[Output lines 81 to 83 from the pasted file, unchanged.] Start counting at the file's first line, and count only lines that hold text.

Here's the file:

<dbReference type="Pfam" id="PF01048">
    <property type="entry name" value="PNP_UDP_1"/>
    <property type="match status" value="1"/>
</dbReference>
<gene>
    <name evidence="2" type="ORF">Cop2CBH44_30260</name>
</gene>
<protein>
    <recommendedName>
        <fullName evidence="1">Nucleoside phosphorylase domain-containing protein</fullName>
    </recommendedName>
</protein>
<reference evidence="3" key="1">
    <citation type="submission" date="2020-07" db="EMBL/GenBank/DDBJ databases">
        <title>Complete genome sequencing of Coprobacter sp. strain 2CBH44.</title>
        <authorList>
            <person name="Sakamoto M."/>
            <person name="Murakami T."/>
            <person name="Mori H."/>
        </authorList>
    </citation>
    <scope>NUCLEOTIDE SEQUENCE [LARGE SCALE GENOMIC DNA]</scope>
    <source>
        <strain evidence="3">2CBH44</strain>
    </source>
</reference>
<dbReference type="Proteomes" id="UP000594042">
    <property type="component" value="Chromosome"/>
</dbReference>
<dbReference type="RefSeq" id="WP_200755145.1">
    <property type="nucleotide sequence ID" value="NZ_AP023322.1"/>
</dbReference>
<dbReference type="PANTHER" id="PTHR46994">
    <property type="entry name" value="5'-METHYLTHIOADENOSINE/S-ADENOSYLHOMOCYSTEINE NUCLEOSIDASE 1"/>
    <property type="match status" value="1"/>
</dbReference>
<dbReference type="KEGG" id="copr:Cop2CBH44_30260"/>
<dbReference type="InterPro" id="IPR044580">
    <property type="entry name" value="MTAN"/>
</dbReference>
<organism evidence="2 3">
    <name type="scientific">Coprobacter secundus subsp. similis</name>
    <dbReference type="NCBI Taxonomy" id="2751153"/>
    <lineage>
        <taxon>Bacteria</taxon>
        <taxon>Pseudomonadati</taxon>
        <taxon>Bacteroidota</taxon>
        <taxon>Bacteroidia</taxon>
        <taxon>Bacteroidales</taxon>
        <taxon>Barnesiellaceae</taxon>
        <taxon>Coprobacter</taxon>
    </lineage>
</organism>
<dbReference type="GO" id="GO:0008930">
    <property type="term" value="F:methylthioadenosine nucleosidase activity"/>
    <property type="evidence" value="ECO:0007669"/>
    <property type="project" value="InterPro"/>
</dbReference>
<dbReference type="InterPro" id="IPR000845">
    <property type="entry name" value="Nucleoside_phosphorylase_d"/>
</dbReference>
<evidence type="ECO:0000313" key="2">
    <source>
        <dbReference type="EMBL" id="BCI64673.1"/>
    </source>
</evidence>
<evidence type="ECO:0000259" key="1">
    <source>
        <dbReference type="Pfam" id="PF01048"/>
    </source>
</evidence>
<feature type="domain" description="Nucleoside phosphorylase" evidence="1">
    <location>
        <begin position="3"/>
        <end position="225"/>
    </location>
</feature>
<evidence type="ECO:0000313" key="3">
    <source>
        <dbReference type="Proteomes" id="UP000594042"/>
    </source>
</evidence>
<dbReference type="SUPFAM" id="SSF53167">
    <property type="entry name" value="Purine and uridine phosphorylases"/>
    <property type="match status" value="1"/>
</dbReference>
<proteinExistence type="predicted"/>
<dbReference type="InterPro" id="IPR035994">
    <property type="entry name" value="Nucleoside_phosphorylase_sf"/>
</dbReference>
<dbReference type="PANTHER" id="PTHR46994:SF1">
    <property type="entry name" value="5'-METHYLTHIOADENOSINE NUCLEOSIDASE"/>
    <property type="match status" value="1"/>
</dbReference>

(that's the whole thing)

    </source>
</evidence>
<dbReference type="SUPFAM" id="SSF53167">